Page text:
In spite of the Greens raising the issue of the dangers of foreign ownership for our future and ultimately our sovereignty there will not be, I predict, anything like the furore over foreign investment that there is over boat arrivals.

Other than what spews forth from the corporations who stand to benefit enormously, of course, and we can likely prepare ourselves for billion dollar advertising campaigns as soon as any serious rumbling starts up.

It’s undoubtedly in the interests of corporations and governments that xenophobic fears (apparently endemic in some human communities) of being invaded and conquered are channeled away from the issue of foreign ownership, and into something as petty as a couple of thousand boat arrivals.

Abbott says Gillard “too precious” about “bitch” word

25 Mar

by Stephen Rowler via flickr

 

Not content with standing under a banner proclaiming that Julia Gillard is “Bob Brown’s Bitch,” Opposition Leader Tony Abbot (aka the Nope Dope ®!!) said on the 7.30 Report last night that Prime Minister Julia Gillard is getting a bit “too precious” about the signs.

I’m not easily offended – I have to stop myself from scrawling the F word on signs in public parks in Nevada that say “No profanities. Have a nice day.” But I don’t like the signs I saw at yesterday’s Tea Party moment in front of Parliament House.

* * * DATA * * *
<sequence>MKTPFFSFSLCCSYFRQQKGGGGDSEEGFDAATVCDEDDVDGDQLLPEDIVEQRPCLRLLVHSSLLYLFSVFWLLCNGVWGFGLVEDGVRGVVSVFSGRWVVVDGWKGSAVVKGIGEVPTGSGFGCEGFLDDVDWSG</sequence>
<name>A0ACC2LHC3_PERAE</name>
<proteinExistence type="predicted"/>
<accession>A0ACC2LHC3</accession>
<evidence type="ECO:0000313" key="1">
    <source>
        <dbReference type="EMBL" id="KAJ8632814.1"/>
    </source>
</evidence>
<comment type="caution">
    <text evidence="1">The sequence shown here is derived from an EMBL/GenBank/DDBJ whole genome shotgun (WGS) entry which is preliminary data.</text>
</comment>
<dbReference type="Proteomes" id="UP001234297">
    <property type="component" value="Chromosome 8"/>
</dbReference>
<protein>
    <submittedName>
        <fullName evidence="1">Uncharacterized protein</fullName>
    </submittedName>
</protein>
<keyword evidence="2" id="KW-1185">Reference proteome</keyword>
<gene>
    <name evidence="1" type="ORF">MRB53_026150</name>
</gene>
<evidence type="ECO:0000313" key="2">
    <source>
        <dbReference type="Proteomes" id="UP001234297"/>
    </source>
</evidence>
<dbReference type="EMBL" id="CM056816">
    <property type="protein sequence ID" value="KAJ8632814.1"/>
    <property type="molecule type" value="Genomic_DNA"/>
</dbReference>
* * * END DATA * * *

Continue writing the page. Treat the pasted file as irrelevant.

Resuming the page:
As others have pointed out, we’ve seen more violent rallies in the past. Then there was that spectacular papier-mâché John Howard as a little dog with its nose up George Bush’s fundament.

I thought that was pretty funny.

But calling a female PM some bloke’s bitch has really got up my nose, and I don’t even care that much for the PM. It’s nothing to do with the dignity of office either, that disappeared as a consideration a long time ago.

The bitch sign is actually no more offensive than portraying Howard as an arse licker, except that’s not a gender specific insult, whereas bitch most certainly is.